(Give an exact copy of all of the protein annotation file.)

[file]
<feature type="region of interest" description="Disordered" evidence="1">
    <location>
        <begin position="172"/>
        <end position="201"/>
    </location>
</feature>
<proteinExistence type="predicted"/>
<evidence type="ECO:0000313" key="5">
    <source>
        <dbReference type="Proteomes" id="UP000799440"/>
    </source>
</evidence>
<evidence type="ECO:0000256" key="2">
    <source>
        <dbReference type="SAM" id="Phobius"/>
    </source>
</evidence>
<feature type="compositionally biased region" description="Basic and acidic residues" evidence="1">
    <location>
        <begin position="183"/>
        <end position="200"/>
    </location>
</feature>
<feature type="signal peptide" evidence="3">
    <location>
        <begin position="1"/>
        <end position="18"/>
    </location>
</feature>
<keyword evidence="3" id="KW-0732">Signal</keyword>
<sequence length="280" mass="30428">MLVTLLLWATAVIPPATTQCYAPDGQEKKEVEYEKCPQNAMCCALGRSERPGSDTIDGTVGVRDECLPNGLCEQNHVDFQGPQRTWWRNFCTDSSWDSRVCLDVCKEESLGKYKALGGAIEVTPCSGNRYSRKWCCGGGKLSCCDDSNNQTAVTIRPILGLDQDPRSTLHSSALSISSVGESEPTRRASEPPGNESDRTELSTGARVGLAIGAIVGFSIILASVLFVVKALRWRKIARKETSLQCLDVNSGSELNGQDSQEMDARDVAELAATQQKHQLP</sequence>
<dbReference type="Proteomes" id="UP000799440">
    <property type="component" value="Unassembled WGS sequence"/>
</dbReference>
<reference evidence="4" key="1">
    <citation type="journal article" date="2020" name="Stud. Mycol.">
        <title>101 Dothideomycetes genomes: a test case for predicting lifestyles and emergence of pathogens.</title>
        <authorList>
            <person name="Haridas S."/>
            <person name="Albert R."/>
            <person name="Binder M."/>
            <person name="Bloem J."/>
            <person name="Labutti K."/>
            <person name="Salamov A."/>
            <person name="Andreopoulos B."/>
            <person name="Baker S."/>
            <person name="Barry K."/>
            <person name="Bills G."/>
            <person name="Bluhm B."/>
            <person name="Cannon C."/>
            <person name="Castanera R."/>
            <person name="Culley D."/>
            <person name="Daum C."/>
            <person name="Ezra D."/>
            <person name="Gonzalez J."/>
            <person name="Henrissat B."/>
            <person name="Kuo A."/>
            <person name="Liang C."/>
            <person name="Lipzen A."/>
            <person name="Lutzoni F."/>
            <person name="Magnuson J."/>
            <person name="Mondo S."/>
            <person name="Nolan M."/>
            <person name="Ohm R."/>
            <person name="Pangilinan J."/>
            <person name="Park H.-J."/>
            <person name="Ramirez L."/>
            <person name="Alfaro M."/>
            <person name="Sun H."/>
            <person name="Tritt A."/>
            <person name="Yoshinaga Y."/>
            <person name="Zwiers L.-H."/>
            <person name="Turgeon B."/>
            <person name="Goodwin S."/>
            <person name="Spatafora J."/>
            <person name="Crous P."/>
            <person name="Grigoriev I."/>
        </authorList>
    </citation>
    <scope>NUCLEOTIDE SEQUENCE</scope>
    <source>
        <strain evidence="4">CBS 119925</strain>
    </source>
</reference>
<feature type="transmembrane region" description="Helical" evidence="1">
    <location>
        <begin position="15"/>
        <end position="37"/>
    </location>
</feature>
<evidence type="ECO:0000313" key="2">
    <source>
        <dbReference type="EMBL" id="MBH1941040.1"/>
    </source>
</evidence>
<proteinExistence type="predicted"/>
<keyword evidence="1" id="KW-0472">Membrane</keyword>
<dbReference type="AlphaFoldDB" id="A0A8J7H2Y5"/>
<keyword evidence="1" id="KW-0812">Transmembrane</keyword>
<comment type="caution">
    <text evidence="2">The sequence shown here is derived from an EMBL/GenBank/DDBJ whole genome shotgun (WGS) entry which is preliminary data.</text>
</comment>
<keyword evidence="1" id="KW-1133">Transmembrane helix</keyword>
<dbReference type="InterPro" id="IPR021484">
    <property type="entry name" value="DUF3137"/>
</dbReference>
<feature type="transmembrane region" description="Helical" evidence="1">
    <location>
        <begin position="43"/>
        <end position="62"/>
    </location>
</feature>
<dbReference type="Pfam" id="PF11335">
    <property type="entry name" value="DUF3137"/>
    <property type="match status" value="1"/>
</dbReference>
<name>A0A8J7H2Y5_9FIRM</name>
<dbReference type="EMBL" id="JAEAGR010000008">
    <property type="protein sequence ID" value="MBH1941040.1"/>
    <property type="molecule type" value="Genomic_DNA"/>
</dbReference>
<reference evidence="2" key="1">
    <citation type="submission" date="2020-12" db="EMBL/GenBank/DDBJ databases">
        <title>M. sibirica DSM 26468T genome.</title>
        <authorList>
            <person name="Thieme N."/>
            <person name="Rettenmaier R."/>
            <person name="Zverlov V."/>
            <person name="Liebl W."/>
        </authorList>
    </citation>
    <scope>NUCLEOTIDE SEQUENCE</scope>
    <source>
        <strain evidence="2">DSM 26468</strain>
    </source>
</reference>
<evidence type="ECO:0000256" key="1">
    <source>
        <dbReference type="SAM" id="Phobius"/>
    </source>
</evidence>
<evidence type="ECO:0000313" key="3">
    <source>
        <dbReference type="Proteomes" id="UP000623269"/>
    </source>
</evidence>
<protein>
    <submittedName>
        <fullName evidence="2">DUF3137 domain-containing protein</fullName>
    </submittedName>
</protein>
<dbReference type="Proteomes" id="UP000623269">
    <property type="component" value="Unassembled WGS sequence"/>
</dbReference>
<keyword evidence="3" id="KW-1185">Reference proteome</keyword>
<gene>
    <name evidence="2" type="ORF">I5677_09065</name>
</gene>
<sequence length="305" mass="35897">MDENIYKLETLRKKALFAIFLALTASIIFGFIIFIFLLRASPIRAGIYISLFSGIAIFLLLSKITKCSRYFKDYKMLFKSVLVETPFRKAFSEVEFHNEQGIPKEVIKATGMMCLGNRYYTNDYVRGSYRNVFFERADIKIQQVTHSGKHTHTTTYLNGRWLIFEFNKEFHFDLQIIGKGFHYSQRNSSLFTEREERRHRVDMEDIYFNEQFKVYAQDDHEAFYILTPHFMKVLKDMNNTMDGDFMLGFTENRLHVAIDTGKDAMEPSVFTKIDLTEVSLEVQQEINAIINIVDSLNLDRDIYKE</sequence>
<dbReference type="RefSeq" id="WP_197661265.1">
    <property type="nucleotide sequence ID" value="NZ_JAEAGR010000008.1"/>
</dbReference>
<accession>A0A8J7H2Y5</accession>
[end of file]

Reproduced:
<feature type="region of interest" description="Disordered" evidence="1">
    <location>
        <begin position="172"/>
        <end position="201"/>
    </location>
</feature>
<proteinExistence type="predicted"/>
<evidence type="ECO:0000313" key="5">
    <source>
        <dbReference type="Proteomes" id="UP000799440"/>
    </source>
</evidence>
<evidence type="ECO:0000256" key="2">
    <source>
        <dbReference type="SAM" id="Phobius"/>
    </source>
</evidence>
<feature type="compositionally biased region" description="Basic and acidic residues" evidence="1">
    <location>
        <begin position="183"/>
        <end position="200"/>
    </location>
</feature>
<feature type="signal peptide" evidence="3">
    <location>
        <begin position="1"/>
        <end position="18"/>
    </location>
</feature>
<keyword evidence="3" id="KW-0732">Signal</keyword>
<sequence length="280" mass="30428">MLVTLLLWATAVIPPATTQCYAPDGQEKKEVEYEKCPQNAMCCALGRSERPGSDTIDGTVGVRDECLPNGLCEQNHVDFQGPQRTWWRNFCTDSSWDSRVCLDVCKEESLGKYKALGGAIEVTPCSGNRYSRKWCCGGGKLSCCDDSNNQTAVTIRPILGLDQDPRSTLHSSALSISSVGESEPTRRASEPPGNESDRTELSTGARVGLAIGAIVGFSIILASVLFVVKALRWRKIARKETSLQCLDVNSGSELNGQDSQEMDARDVAELAATQQKHQLP</sequence>
<dbReference type="Proteomes" id="UP000799440">
    <property type="component" value="Unassembled WGS sequence"/>
</dbReference>
<reference evidence="4" key="1">
    <citation type="journal article" date="2020" name="Stud. Mycol.">
        <title>101 Dothideomycetes genomes: a test case for predicting lifestyles and emergence of pathogens.</title>
        <authorList>
            <person name="Haridas S."/>
            <person name="Albert R."/>
            <person name="Binder M."/>
            <person name="Bloem J."/>
            <person name="Labutti K."/>
            <person name="Salamov A."/>
            <person name="Andreopoulos B."/>
            <person name="Baker S."/>
            <person name="Barry K."/>
            <person name="Bills G."/>
            <person name="Bluhm B."/>
            <person name="Cannon C."/>
            <person name="Castanera R."/>
            <person name="Culley D."/>
            <person name="Daum C."/>
            <person name="Ezra D."/>
            <person name="Gonzalez J."/>
            <person name="Henrissat B."/>
            <person name="Kuo A."/>
            <person name="Liang C."/>
            <person name="Lipzen A."/>
            <person name="Lutzoni F."/>
            <person name="Magnuson J."/>
            <person name="Mondo S."/>
            <person name="Nolan M."/>
            <person name="Ohm R."/>
            <person name="Pangilinan J."/>
            <person name="Park H.-J."/>
            <person name="Ramirez L."/>
            <person name="Alfaro M."/>
            <person name="Sun H."/>
            <person name="Tritt A."/>
            <person name="Yoshinaga Y."/>
            <person name="Zwiers L.-H."/>
            <person name="Turgeon B."/>
            <person name="Goodwin S."/>
            <person name="Spatafora J."/>
            <person name="Crous P."/>
            <person name="Grigoriev I."/>
        </authorList>
    </citation>
    <scope>NUCLEOTIDE SEQUENCE</scope>
    <source>
        <strain evidence="4">CBS 119925</strain>
    </source>
</reference>
<feature type="transmembrane region" description="Helical" evidence="1">
    <location>
        <begin position="15"/>
        <end position="37"/>
    </location>
</feature>
<evidence type="ECO:0000313" key="2">
    <source>
        <dbReference type="EMBL" id="MBH1941040.1"/>
    </source>
</evidence>
<proteinExistence type="predicted"/>
<keyword evidence="1" id="KW-0472">Membrane</keyword>
<dbReference type="AlphaFoldDB" id="A0A8J7H2Y5"/>
<keyword evidence="1" id="KW-0812">Transmembrane</keyword>
<comment type="caution">
    <text evidence="2">The sequence shown here is derived from an EMBL/GenBank/DDBJ whole genome shotgun (WGS) entry which is preliminary data.</text>
</comment>
<keyword evidence="1" id="KW-1133">Transmembrane helix</keyword>
<dbReference type="InterPro" id="IPR021484">
    <property type="entry name" value="DUF3137"/>
</dbReference>
<feature type="transmembrane region" description="Helical" evidence="1">
    <location>
        <begin position="43"/>
        <end position="62"/>
    </location>
</feature>
<dbReference type="Pfam" id="PF11335">
    <property type="entry name" value="DUF3137"/>
    <property type="match status" value="1"/>
</dbReference>
<name>A0A8J7H2Y5_9FIRM</name>
<dbReference type="EMBL" id="JAEAGR010000008">
    <property type="protein sequence ID" value="MBH1941040.1"/>
    <property type="molecule type" value="Genomic_DNA"/>
</dbReference>
<reference evidence="2" key="1">
    <citation type="submission" date="2020-12" db="EMBL/GenBank/DDBJ databases">
        <title>M. sibirica DSM 26468T genome.</title>
        <authorList>
            <person name="Thieme N."/>
            <person name="Rettenmaier R."/>
            <person name="Zverlov V."/>
            <person name="Liebl W."/>
        </authorList>
    </citation>
    <scope>NUCLEOTIDE SEQUENCE</scope>
    <source>
        <strain evidence="2">DSM 26468</strain>
    </source>
</reference>
<evidence type="ECO:0000256" key="1">
    <source>
        <dbReference type="SAM" id="Phobius"/>
    </source>
</evidence>
<evidence type="ECO:0000313" key="3">
    <source>
        <dbReference type="Proteomes" id="UP000623269"/>
    </source>
</evidence>
<protein>
    <submittedName>
        <fullName evidence="2">DUF3137 domain-containing protein</fullName>
    </submittedName>
</protein>
<dbReference type="Proteomes" id="UP000623269">
    <property type="component" value="Unassembled WGS sequence"/>
</dbReference>
<keyword evidence="3" id="KW-1185">Reference proteome</keyword>
<gene>
    <name evidence="2" type="ORF">I5677_09065</name>
</gene>
<sequence length="305" mass="35897">MDENIYKLETLRKKALFAIFLALTASIIFGFIIFIFLLRASPIRAGIYISLFSGIAIFLLLSKITKCSRYFKDYKMLFKSVLVETPFRKAFSEVEFHNEQGIPKEVIKATGMMCLGNRYYTNDYVRGSYRNVFFERADIKIQQVTHSGKHTHTTTYLNGRWLIFEFNKEFHFDLQIIGKGFHYSQRNSSLFTEREERRHRVDMEDIYFNEQFKVYAQDDHEAFYILTPHFMKVLKDMNNTMDGDFMLGFTENRLHVAIDTGKDAMEPSVFTKIDLTEVSLEVQQEINAIINIVDSLNLDRDIYKE</sequence>
<dbReference type="RefSeq" id="WP_197661265.1">
    <property type="nucleotide sequence ID" value="NZ_JAEAGR010000008.1"/>
</dbReference>
<accession>A0A8J7H2Y5</accession>